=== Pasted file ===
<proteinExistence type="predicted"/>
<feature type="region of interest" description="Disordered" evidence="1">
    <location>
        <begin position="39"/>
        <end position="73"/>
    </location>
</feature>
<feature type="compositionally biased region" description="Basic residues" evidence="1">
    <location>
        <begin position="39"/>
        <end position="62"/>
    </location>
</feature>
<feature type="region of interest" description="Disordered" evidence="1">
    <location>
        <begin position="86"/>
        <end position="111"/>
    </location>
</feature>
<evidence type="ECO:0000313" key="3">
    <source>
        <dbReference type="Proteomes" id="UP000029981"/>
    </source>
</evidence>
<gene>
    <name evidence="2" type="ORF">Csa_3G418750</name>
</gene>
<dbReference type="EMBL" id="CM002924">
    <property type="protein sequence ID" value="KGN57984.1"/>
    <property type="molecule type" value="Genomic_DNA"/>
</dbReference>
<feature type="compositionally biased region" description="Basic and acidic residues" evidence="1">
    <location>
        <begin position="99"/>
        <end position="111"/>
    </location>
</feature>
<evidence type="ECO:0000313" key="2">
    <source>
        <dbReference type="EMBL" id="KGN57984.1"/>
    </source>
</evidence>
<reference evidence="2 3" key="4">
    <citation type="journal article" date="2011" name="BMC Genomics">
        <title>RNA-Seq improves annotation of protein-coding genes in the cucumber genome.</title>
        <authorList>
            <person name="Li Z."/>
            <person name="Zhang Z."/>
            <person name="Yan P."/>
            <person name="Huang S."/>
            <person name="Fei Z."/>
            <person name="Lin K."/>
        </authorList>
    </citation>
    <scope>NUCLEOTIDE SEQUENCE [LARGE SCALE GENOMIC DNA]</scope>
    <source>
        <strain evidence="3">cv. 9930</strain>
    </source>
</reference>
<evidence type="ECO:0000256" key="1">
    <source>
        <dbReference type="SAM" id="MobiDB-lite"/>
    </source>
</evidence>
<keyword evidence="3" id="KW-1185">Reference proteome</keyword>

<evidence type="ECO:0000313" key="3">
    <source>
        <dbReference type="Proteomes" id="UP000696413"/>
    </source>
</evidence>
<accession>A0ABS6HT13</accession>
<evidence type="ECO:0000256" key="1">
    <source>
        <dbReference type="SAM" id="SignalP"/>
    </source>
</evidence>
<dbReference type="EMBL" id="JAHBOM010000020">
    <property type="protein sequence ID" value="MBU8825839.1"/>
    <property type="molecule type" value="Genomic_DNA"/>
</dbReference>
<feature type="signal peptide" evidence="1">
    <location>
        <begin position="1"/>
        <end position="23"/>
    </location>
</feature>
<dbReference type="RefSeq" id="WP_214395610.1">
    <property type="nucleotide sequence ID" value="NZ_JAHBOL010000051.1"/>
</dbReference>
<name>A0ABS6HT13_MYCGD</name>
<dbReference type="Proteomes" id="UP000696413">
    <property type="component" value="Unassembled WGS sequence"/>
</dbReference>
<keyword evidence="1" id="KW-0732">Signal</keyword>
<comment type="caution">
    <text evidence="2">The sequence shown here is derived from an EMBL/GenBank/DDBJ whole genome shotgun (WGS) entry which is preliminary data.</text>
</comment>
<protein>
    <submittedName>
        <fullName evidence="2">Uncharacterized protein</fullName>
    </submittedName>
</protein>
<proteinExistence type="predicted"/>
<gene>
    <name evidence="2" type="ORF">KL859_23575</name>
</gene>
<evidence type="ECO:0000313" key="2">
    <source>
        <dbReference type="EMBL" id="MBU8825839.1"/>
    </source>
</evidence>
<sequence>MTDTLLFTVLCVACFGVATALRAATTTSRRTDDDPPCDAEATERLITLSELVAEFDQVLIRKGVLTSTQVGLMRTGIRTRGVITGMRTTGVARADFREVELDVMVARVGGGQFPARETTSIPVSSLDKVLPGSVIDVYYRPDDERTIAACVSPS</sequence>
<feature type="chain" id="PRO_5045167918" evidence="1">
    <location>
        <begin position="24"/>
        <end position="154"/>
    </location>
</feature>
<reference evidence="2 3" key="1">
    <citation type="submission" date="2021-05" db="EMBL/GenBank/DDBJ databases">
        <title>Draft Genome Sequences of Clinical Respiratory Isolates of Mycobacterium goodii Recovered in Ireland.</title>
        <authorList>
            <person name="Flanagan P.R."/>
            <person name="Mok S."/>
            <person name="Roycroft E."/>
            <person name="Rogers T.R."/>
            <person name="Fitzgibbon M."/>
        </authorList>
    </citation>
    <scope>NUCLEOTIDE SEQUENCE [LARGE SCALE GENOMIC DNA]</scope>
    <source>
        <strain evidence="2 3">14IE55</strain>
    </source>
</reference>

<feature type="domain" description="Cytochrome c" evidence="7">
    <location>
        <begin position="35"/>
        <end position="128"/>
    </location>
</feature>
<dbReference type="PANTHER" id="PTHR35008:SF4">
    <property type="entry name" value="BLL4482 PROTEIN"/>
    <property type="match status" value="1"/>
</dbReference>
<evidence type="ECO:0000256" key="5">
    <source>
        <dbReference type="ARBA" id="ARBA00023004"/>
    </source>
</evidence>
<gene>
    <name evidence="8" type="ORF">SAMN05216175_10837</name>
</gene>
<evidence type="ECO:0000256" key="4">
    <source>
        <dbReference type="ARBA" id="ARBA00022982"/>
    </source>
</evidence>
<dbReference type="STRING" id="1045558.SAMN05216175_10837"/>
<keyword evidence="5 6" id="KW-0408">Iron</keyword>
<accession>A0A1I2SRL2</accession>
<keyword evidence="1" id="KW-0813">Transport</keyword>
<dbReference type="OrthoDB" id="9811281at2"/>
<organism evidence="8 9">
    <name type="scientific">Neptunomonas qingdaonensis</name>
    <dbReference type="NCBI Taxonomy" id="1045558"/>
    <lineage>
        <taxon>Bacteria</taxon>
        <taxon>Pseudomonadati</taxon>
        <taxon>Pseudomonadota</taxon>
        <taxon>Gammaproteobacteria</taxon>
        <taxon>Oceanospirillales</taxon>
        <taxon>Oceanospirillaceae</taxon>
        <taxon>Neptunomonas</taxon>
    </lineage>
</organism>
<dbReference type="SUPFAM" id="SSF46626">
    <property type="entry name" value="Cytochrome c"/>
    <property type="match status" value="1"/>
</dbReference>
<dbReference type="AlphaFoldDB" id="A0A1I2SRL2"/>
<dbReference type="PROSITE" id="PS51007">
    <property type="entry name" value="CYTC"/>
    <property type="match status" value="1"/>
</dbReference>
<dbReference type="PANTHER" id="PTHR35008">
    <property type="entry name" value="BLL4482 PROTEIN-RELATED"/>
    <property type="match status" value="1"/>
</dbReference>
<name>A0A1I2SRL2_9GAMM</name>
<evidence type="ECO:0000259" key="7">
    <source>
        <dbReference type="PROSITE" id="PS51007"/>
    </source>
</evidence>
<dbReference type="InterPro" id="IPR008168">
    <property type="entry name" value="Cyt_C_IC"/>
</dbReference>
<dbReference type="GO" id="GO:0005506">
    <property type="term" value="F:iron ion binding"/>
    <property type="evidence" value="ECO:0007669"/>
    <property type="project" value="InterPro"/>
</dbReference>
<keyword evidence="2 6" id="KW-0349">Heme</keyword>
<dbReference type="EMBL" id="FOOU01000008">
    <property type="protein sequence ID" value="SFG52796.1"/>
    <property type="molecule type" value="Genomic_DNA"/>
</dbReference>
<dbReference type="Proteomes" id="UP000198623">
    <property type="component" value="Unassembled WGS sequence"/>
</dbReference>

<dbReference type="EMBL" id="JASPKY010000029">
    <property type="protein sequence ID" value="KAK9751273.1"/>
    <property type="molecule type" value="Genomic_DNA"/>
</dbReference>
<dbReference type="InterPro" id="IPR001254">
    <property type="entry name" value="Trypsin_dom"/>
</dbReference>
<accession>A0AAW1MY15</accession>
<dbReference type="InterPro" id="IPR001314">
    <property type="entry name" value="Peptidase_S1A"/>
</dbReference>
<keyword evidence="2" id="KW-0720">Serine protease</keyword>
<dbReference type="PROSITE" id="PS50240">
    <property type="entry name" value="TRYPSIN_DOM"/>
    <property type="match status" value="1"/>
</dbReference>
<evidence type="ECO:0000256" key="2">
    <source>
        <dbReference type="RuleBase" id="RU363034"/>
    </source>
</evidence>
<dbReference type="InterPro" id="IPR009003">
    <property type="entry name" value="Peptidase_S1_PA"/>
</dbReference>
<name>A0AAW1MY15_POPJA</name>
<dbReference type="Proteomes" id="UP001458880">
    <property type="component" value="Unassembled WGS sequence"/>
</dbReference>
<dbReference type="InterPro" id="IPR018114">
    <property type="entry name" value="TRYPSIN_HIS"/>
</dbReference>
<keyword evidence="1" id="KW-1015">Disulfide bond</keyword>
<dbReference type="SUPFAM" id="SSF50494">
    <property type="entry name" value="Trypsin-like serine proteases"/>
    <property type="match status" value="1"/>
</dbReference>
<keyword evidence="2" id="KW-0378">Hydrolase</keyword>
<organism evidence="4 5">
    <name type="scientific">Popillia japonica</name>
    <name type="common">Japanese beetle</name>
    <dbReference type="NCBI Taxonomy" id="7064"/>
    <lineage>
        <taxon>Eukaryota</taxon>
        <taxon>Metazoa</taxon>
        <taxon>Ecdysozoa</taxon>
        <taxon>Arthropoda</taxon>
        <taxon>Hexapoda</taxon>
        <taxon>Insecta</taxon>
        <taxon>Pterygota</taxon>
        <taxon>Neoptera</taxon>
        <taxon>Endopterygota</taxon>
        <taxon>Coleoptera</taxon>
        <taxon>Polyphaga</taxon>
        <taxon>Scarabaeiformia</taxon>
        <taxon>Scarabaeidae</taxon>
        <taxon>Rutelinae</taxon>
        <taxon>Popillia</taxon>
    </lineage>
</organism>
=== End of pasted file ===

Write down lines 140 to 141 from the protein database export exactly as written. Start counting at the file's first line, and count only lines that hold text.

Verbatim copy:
</feature>
<dbReference type="PANTHER" id="PTHR35008:SF4">